ing adults ages 65+ from rural North Carolina was selected. Each completed an in-depth interview, which probed current use of home remedies, including food and non-food remedies, and the symptoms or conditions for use. Systematic, computer-assist ed analysis was used to identify usage patterns. Five food and five non-food remedies were used by a large proportion of older adults. African American elders reported greater use than white elders; women reported more use for a greater number of symptoms than men.
Non-food remedies included long-available,
over-the-counte r remedies (e.g., Epsom salts) for which “off-label” uses were reported. Use focused on alleviating common digestive, respiratory, skin, and musculoskeletal symptoms. Some were used for chronic conditions in lieu of prescription medications. Home remedy use continues to be a common feature of the health self-management of older adults, particularly among African Americans, though at lower levels than previously reported. While some use is likely helpful or benign, other use has the potential to interfere with medical management of disease. Health care providers should be aware of the use of remedies by their patients.”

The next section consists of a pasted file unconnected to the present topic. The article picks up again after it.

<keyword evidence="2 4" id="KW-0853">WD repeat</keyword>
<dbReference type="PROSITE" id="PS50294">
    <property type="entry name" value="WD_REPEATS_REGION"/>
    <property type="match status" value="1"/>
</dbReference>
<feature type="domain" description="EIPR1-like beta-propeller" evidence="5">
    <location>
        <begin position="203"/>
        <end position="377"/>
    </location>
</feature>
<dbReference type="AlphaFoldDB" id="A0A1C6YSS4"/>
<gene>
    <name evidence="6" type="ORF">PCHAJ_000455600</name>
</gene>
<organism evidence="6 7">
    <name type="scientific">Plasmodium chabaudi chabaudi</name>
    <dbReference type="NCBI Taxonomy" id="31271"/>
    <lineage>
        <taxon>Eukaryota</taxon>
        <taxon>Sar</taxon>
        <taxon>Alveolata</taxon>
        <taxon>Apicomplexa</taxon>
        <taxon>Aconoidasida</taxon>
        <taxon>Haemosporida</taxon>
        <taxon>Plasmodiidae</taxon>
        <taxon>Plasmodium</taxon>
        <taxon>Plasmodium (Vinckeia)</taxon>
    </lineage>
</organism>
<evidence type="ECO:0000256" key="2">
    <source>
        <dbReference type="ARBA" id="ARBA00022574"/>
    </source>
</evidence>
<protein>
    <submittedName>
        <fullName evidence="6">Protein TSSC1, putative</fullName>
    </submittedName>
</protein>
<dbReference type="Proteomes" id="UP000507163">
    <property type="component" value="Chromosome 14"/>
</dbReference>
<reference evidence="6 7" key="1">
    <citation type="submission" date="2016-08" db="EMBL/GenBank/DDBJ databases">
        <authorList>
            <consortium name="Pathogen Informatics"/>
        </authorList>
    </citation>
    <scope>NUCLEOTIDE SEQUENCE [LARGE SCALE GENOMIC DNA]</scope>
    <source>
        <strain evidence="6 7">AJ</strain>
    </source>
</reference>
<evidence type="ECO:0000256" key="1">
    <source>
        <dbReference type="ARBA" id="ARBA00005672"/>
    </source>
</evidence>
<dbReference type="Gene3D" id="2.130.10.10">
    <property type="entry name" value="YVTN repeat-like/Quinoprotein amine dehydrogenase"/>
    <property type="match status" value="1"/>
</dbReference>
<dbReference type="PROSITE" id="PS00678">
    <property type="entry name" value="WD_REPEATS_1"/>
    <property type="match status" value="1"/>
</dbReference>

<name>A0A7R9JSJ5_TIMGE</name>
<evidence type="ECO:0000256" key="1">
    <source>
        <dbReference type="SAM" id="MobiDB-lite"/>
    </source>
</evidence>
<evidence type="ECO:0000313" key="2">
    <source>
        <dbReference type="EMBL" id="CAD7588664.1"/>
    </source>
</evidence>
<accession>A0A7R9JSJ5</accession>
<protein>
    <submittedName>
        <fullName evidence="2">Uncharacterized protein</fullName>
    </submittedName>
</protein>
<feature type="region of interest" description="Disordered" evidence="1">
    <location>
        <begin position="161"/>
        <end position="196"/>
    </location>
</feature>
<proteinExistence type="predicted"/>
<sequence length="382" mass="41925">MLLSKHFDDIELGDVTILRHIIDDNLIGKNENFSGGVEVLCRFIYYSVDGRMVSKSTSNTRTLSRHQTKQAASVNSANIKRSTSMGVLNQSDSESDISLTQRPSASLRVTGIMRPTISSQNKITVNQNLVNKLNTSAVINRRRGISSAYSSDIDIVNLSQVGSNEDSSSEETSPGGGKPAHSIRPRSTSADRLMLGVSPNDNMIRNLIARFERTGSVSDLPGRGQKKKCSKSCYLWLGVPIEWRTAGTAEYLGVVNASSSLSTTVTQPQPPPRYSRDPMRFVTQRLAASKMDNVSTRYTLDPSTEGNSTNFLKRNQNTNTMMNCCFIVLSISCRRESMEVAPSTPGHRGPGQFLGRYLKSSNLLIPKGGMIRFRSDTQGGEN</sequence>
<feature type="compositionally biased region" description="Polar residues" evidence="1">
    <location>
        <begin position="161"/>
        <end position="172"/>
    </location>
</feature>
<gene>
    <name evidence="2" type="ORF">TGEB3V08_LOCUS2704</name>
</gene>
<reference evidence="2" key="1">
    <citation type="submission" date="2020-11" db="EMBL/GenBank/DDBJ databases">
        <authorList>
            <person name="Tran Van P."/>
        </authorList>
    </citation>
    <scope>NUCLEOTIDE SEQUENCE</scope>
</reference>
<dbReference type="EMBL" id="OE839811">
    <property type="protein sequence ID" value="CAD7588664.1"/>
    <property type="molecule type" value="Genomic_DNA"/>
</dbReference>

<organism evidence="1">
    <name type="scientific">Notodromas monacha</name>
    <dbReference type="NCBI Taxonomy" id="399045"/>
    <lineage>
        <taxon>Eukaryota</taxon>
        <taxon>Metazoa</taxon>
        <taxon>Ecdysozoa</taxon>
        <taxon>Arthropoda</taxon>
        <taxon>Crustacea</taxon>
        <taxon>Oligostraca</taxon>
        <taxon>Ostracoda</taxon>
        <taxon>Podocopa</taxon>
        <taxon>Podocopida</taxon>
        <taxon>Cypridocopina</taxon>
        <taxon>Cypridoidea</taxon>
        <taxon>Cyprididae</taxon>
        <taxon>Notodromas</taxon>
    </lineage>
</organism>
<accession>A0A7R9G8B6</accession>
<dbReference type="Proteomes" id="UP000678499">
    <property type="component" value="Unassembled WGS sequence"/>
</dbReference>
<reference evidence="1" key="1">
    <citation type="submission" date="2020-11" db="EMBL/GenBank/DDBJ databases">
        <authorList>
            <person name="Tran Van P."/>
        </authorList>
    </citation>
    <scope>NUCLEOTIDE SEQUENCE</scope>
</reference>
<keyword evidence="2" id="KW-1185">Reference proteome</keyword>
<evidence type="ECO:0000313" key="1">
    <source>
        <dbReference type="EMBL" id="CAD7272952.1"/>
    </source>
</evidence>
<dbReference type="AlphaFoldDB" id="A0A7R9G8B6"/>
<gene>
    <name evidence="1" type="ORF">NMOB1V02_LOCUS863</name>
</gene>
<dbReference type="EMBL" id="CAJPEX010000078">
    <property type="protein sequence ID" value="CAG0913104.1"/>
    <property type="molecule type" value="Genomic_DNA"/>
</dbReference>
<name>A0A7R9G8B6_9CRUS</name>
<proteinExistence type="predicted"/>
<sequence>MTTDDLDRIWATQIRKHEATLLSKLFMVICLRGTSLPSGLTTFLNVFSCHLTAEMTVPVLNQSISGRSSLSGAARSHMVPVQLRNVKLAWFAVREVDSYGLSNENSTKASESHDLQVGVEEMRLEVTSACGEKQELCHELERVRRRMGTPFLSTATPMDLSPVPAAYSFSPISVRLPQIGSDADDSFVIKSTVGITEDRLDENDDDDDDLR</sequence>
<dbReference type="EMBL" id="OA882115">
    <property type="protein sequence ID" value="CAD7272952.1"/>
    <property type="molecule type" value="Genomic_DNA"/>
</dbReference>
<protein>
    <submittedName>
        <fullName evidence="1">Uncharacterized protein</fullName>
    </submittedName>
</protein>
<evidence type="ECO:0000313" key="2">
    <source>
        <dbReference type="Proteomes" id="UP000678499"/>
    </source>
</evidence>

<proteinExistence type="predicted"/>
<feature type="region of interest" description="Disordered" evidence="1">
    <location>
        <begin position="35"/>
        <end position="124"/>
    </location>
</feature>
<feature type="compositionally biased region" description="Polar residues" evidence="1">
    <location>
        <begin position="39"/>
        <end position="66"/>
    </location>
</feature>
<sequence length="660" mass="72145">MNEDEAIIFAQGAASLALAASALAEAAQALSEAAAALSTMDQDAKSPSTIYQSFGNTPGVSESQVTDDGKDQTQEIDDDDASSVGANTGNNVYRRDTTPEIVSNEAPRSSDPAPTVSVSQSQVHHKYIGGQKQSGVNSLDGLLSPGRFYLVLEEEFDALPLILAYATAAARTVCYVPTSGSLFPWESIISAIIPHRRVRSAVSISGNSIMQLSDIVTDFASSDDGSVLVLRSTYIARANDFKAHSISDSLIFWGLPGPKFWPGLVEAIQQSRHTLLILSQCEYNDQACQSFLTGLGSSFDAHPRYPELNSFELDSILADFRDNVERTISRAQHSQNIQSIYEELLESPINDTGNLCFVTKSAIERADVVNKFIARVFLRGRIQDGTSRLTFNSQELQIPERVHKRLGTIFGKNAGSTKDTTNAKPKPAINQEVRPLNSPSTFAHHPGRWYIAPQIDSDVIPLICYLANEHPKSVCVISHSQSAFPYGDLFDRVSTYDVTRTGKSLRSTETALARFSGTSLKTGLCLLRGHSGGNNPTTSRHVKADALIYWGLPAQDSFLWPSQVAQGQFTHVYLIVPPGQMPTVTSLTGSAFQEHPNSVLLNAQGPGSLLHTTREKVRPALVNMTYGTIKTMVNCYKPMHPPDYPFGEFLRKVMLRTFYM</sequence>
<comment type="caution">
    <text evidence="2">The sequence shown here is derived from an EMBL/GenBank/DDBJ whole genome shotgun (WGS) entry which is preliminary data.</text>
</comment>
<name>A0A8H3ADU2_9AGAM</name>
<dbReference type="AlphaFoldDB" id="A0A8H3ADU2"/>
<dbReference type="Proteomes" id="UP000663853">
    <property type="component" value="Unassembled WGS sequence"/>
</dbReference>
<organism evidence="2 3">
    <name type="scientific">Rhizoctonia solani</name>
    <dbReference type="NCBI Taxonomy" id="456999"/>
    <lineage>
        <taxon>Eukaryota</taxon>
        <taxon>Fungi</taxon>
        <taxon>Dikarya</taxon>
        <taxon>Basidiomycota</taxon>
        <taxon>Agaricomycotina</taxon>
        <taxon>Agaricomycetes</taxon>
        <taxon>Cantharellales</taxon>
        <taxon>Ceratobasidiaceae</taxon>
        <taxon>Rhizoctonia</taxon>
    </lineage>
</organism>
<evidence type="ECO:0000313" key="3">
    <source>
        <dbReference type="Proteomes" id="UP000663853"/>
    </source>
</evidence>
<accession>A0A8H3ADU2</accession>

Hog Hoof Tea “Recollections of a Potent Remedy” provided by exhibition Curator Clottee Hammons
Interview with Big Pete Pearson
African-American Nurses Who Served During WWII
African-American nurses have a long history of serving our country with distinction. Sojourner Truth and Harriet Tubman cared for the sick and wounded in Union hospitals during the Civil War, and African-American nurses served in the Spanish-American war, as well as the first and second World Wars. In World War II, African-American nurses were sent to care for German POWs at camps across the US, including one here in Florence, AZ.